The Roadmap to Your Family Should be in Your Will

The cornerstone of Probate, leaving your estate to whomever you want, is almost paradoxical since the process is not as easy as most people think. To the great surprise of heirs that are listed in the Will, the decedent’s descendants (or next closest relatives) must be put on notice during the Probate process to validate the Will. The very concept of the requirement of placing the next of kin on notice is foreign to most clients: Why does a person’s nearest relative, who the Testator may have loathed, still have to be placed on notice of the Probate of the Will, even if that relative is being disinherited? The answer: Our estate laws allow your closest family members the right to fight the disinheritance. Yes, they may lose in court, but they are the only ones who can bring a valid lawsuit against your estate. Even more importantly, they MUST be found and informed of the Probate of your Will.

 

Many members of small families may not be in close contact with their nearest heirs, and may have never even met them. This tends to happen more often with foreign-born clients, loners, and people who have moved far away from the rest of their families. Using genealogists and private investigators may be very expensive but otherwise necessary. As a result, it is often significantly easier and cheaper  to have the Testator’s assets pass using trusts, transfer on death accounts, and life estates or joint accounts, thereby avoiding the need to identify these heirs (not to mention subsequently serving them personally).

 

A more frequent issue is when addresses of the nearest heirs are not known, or when a family member within the line of succession has predeceased the Testator. For Example: If a Testator has never been married, has outlived his or her parents, had no children, and has two siblings who have children of their own, it is a good idea to state all this information in the Will, and to say where these siblings and nieces / nephews  are living at that time:

 

Example:

I have never been married and have no children alive or deceased, naturally or adopted. My Father, Bart Starr, predeceased me in 1997, and my mother, Martha Starr, predeceased me in 2001. I am survived by my two siblings: Joseph Starr, with a current residence located at 123 Barker Street, Green Bay, WI, and Jennifer Favre, who lived somewhere in Murrayville, TX when I last spoke to her in 2006. I have no other siblings alive or deceased. Joseph has two children, Lesley Starr and Miley Starr. Jennifer has one child, Mickey Farve.

Placing this type of information in a Will benefits the Testator, the estate, the people to whom the Testator wants to leave the money and the future Probating attorney in the following ways:

  • Finding these heirs becomes much easier when the Testator passes away.
  • The court clerks can better identify the next of kin when comparing the Will to an heirship affidavit.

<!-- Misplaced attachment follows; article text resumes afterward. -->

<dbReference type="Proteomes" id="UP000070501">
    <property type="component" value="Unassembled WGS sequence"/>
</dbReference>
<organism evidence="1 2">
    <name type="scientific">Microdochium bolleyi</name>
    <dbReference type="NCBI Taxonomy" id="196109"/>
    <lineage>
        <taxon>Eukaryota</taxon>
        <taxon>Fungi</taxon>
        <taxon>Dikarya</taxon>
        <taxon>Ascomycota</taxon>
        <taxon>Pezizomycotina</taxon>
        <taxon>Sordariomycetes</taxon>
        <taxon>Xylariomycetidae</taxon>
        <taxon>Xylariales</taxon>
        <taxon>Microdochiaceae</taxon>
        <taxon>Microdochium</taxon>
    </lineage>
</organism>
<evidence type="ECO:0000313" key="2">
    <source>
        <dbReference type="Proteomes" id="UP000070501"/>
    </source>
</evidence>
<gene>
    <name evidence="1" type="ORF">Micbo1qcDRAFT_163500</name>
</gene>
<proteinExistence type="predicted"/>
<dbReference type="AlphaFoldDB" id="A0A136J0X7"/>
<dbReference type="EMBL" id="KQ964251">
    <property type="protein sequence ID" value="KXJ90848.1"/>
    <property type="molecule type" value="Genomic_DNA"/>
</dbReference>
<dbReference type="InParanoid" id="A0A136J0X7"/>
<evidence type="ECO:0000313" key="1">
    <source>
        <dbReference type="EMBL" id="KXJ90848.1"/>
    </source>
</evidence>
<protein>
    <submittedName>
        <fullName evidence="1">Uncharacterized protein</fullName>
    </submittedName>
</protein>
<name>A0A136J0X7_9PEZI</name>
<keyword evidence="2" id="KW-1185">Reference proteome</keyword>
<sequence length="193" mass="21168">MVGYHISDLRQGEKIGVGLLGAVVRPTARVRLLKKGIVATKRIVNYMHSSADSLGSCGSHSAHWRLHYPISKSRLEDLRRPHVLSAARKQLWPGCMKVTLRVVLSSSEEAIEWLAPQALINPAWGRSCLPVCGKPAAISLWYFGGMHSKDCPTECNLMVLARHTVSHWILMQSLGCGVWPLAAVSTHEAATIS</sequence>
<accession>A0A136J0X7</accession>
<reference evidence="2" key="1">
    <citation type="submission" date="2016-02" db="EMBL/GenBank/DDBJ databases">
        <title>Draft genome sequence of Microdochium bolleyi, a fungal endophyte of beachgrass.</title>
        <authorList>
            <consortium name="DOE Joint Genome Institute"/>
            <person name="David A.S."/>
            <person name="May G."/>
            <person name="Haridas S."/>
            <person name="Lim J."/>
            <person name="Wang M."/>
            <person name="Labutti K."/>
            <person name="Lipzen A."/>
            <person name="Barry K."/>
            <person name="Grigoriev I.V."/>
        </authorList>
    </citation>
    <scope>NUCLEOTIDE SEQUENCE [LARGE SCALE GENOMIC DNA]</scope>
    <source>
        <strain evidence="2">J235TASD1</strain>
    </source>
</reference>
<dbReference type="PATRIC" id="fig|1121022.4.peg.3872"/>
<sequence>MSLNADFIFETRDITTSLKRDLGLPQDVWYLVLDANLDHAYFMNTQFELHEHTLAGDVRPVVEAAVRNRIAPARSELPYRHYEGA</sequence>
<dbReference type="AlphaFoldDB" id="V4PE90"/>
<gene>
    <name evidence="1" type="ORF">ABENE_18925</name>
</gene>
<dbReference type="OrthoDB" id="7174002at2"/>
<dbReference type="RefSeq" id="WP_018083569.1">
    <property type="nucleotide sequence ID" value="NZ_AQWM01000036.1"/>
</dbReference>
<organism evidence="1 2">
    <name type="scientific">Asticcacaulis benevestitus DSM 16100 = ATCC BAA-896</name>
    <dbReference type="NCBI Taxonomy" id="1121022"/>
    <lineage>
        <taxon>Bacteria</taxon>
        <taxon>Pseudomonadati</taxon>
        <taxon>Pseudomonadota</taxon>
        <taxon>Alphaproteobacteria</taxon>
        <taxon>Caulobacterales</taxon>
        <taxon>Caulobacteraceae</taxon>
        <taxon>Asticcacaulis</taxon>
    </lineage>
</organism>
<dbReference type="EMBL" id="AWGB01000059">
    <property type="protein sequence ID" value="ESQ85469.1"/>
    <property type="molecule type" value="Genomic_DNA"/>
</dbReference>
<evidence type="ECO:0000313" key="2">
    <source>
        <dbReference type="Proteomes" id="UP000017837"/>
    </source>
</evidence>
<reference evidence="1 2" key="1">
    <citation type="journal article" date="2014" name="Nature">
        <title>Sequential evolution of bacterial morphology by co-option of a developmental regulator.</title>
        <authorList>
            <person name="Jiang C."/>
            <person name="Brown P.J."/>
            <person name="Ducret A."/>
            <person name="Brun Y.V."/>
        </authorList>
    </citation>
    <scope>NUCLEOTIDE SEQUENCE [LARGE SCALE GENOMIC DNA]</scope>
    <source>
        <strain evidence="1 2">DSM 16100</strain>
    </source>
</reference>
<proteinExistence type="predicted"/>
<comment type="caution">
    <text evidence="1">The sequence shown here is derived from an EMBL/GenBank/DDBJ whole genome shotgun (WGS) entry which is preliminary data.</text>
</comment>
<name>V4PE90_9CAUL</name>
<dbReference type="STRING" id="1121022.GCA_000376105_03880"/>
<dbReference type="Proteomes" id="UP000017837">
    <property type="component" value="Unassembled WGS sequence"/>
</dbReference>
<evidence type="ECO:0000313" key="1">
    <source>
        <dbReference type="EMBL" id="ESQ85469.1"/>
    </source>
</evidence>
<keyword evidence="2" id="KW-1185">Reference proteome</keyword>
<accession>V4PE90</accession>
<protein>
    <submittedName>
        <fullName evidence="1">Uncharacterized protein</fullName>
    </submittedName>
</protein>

• Ensuring the Petition has all relevant information regarding distributes.
  • Establishing proof of the Testator’s knowledge of the “fruits of his bounty” (I.e. closest family members otherwise entitled to his estate under Intestacy)

 

  • Name and identify all distributees and legatees in the Will, and include their addresses, if known, in the Will.

 

 

DISCLAIMER: Attorney Advertising. Please note that prior results do not guarantee a similar outcome. This site and any information contained herein are intended for informational purposes only and should not be construed as legal advice. Seek competent legal counsel for advice on any legal matter.

“Name That Witness” (to Your Will)

When you execute your Will you MUST have it witnessed by at least two competent adults who are not beneficiaries in the Will. When you die New York’s Surrogate’s Courts require the names of the witnesses to be listed in the Probate Petition. And so it is nothing short of stupefying to me how many Wills have witness signatures that are completely illegible.

This is somewhat understandable if you execute your own Will, since non-attorneys are not in the business of drafting Wills.  The signers of illegible signatures are also more easily identified in the event it was the Testator’s friends or neighbors who signed (and thus the identities of the witnesses are more easily deduced). But many attorneys’ witnesses also typically just scribble their names in an illegible blot. In addition, an inexperienced attorney often does not ask his witnesses to print their names or include their home addresses where they may be found in the future. This can become problematic, because the attorney usually has short-term staff members or even office suitemates who may be transients in the practitioner’s life: Witnesses may more or less be “lost to time” by the time you die and their identity becomes necessary to ascertain.